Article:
The Internal Revenue Service has an enormous credibility problem, especially when it comes to charitable organizations. But instead of addressing that issue to increase the public’s confidence, the agency is seeking to increase its influence and power over, you guessed it, charitable organizations – otherwise known as 501(c)3 organizations.
A recent Rasmussen poll found that just 31 percent of voters trust the scandal-ridden agency. The IRS has done nothing to change that. Indisputable evidence continues to mount about the extent of the IRS’ targeting of conservative groups under the Obama administration. If anyone needs a refresher on the extent of their shameful, unconstitutional violation of conservative groups’ rights, just watch this clip of Rep. Aaron Shock (R-Ill.) asking Steven T. Miller, the acting Commissioner of Internal Revenue from 2012 to 2013, about the agency’s questioning of Christian conservative groups about “the content of their prayers.”
That’s right, the IRS commissioner could not bring himself to say that it was inappropriate for the IRS to be asking about the content of Americans’ prayers.
The politicization of the IRS goes much further than that particular scandal. Concerned Women for America was audited for several years during the Clinton administration through an investigation that rendered no wrongdoing and that ended (I kid you not) the day after Al Gore conceded the 2000 election.
The problems continue today. This summer, the Government Accountability Office still found that “lax oversight at the IRS increases the risk that political and religious groups could be unfairly targeted for audits.”
And now the IRS wants to add insult to injury by going after more power with a new proposed rule that seeks to have nonprofit organizations collect and report the social security numbers of donors who give at least $250 to the organizations in a single year.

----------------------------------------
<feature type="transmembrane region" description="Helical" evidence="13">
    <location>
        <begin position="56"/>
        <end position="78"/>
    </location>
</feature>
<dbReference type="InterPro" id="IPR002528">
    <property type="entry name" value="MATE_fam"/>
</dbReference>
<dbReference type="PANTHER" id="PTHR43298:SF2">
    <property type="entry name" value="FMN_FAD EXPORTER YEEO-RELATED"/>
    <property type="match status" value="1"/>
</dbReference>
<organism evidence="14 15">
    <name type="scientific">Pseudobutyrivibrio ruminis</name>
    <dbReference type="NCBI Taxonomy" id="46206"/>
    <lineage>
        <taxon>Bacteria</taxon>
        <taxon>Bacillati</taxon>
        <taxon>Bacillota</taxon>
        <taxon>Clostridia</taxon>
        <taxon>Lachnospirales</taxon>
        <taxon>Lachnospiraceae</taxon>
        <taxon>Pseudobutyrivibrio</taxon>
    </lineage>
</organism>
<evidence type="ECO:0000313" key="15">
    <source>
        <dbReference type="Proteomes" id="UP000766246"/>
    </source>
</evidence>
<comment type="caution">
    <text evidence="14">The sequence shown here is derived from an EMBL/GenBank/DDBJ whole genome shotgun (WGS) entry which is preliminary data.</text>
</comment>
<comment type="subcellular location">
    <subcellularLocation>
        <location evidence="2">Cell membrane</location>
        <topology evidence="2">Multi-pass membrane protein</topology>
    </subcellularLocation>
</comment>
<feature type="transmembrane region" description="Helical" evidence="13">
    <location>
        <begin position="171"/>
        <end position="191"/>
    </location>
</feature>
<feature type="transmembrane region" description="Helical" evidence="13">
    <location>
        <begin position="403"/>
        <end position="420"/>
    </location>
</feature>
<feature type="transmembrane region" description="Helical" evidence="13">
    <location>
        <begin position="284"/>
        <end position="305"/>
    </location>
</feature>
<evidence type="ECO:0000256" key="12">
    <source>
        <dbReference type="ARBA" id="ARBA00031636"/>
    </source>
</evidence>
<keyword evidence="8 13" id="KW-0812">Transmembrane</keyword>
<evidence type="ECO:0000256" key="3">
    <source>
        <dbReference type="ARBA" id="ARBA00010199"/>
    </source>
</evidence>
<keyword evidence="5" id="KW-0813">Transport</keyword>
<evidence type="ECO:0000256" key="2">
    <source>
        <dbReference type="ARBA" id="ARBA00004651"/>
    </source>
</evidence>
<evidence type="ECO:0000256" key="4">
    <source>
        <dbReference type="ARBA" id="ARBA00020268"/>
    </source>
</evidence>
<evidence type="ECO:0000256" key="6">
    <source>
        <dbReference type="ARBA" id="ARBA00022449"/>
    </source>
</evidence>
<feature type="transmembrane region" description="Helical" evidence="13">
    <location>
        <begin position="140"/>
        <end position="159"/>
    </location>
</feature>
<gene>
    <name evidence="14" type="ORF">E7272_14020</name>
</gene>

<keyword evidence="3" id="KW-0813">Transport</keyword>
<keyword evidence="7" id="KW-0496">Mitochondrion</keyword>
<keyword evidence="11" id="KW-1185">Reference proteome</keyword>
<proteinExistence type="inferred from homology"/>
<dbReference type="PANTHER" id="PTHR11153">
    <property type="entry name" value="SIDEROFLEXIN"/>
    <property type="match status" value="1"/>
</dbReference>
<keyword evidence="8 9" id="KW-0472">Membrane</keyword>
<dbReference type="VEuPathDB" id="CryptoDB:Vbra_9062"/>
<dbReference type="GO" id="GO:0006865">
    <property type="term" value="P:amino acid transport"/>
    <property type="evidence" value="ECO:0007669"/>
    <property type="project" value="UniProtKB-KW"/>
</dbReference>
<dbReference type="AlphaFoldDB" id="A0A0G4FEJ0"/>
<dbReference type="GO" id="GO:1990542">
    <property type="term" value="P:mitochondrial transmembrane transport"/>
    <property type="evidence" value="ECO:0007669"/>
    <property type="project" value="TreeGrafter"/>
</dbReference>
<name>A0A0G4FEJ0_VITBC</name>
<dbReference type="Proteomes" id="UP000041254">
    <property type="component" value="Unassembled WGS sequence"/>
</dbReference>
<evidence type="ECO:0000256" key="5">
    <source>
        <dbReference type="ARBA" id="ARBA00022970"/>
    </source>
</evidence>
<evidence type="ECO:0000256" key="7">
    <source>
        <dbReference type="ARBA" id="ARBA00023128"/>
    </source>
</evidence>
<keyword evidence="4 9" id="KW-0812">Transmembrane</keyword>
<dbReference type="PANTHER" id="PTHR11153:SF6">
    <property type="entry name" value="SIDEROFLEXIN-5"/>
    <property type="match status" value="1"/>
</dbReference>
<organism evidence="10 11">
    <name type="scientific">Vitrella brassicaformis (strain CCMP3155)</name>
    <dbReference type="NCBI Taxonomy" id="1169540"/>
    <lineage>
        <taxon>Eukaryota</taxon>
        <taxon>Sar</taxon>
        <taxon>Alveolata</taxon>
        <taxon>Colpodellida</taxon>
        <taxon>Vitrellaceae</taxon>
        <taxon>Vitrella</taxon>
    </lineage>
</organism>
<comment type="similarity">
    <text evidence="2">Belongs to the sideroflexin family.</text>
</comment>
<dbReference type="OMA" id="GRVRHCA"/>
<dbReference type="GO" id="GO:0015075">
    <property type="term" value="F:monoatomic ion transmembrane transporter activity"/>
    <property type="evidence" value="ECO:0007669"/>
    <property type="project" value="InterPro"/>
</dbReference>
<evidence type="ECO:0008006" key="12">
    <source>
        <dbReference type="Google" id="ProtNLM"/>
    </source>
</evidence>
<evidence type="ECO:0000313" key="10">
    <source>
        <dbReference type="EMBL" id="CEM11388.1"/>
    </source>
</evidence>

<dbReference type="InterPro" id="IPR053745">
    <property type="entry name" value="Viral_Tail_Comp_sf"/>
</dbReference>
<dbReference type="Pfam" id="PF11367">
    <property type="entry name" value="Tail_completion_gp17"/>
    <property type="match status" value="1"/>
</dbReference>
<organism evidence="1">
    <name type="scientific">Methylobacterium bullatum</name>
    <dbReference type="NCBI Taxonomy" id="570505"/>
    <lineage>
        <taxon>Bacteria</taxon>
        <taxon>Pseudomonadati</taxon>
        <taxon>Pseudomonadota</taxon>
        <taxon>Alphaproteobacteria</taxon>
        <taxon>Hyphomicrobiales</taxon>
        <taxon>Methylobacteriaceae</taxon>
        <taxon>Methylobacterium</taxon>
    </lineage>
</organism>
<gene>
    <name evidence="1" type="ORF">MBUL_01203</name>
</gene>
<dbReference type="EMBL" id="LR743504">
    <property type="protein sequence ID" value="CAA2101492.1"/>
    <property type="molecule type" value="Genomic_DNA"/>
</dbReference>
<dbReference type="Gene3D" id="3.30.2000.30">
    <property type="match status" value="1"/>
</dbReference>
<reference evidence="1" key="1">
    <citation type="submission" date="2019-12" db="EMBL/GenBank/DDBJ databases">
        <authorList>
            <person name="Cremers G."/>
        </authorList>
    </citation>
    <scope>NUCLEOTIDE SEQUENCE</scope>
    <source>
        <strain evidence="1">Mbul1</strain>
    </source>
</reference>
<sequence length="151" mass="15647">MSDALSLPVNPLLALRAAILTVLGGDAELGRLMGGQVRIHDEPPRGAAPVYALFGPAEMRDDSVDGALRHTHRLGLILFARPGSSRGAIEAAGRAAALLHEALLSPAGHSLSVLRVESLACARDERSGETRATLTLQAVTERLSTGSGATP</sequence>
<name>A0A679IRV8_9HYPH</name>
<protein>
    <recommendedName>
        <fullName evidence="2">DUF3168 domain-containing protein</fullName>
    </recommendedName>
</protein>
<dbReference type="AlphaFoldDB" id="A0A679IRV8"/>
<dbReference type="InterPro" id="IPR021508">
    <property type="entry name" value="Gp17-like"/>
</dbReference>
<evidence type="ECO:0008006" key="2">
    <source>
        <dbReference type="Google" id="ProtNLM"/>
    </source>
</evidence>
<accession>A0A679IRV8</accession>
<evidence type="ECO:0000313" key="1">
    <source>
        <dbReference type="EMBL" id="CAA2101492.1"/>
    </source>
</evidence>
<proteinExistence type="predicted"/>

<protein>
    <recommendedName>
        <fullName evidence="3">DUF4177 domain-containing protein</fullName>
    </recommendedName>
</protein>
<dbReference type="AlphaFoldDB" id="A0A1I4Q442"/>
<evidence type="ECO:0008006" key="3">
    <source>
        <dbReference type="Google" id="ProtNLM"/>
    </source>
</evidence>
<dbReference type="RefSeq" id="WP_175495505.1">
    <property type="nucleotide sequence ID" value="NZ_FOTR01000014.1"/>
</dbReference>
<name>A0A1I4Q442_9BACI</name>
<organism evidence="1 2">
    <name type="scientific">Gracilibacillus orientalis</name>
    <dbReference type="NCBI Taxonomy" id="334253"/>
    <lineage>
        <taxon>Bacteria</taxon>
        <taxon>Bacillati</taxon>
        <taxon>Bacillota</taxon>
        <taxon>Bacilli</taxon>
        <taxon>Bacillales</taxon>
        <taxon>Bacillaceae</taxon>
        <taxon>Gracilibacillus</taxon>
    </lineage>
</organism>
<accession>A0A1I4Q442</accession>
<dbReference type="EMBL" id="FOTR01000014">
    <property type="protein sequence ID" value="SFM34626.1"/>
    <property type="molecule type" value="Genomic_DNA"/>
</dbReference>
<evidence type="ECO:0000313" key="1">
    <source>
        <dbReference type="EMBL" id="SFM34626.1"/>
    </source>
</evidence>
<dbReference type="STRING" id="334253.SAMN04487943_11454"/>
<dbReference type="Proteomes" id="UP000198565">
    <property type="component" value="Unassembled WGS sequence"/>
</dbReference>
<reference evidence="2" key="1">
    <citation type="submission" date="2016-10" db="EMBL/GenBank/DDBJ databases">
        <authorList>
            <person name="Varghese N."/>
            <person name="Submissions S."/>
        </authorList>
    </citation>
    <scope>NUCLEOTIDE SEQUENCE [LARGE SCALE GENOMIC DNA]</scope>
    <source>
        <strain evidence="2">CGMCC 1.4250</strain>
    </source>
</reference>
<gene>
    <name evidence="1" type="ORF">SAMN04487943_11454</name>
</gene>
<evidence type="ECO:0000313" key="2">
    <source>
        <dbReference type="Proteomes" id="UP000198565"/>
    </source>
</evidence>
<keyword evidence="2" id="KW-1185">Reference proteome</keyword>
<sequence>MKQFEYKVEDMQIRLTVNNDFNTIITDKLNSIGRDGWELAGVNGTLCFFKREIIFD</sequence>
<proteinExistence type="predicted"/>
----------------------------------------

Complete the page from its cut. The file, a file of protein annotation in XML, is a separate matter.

This is, of course, outrageous and yet another example of government overreach that we must resist. I encourage you to make comments to the proposed regulation by clicking here and hitting “submit a formal request” at the top of the page (the deadline for comment is December 16, midnight).
The IRS believes this regulation sensible because it is “voluntary.” Seriously, can’t they see that such a proposal is fraught with security problems? Are we supposed to ignore the numerous security breaches inside the IRS itself? No need to worry, though, everything will be securely stored in Hillary Clinton’s bathroom server.
And now their genius plan with this new proposed law is to multiply the access points for hackers to obtain such sensitive information. According to the National Center for Charitable Statistics, more than 1.5 million nonprofit organizations are registered in the U.S.
It’s Christmas time for identity thieves.
This rule only makes sense if the aim is to discourage Americans from donating to charitable organizations. Hmmmm.
Can you imagine the chilling effect this would have on donors? Even beyond the profound security concerns, who in their right mind wants to give more information to the IRS, painting a giant target on themselves when, as we have seen already, the agency is used to punish political opponents?
Free speech is very clearly an issue here. Similar attempts to muzzle and restrict political involvement are growing around the country. Just recently, Concerned Women of America submitted a brief to the Supreme Court asking the justices to address similar issues in a California case (Center for Competitive Politics v. Harris) where Attorney General Kamala Harris demanded donor names and addresses from charitable organizations.
If you struggle to grasp the reason why some people are so insistent on getting this sort of information, see Brendan Eich’s case. The Mozilla CEO had to step down from his position after it was revealed that he made a $1,000 contribution to support California’s law defining marriage as the union between one man and one woman.
Wanting to know this information is usually tied to some specific political speech that some groups find offensive. That was the case in Maine where same-sex “marriage” supporters went after those who donated to the National Organization for Marriage. Coincidentally, the organization was also targeted by the IRS, who had to admit wrongdoing after indisputable evidence surfaced that it had unlawfully release the organizations confidential information to the group’s chief political rival on the left, the radical “gay” rights group the Human Rights Campaign.
But they promise not to do it again. Don’t worry.
This new IRS rule is why they are the topic of presidential debates these days, which include a serious contender who wants to abolish it. That’s how bad it is.
This proposed rule is a gift to hackers and ruthless politicians, and an affront to fundamental freedoms. Let us hope it is never implemented.
Feature Image: AP Photo
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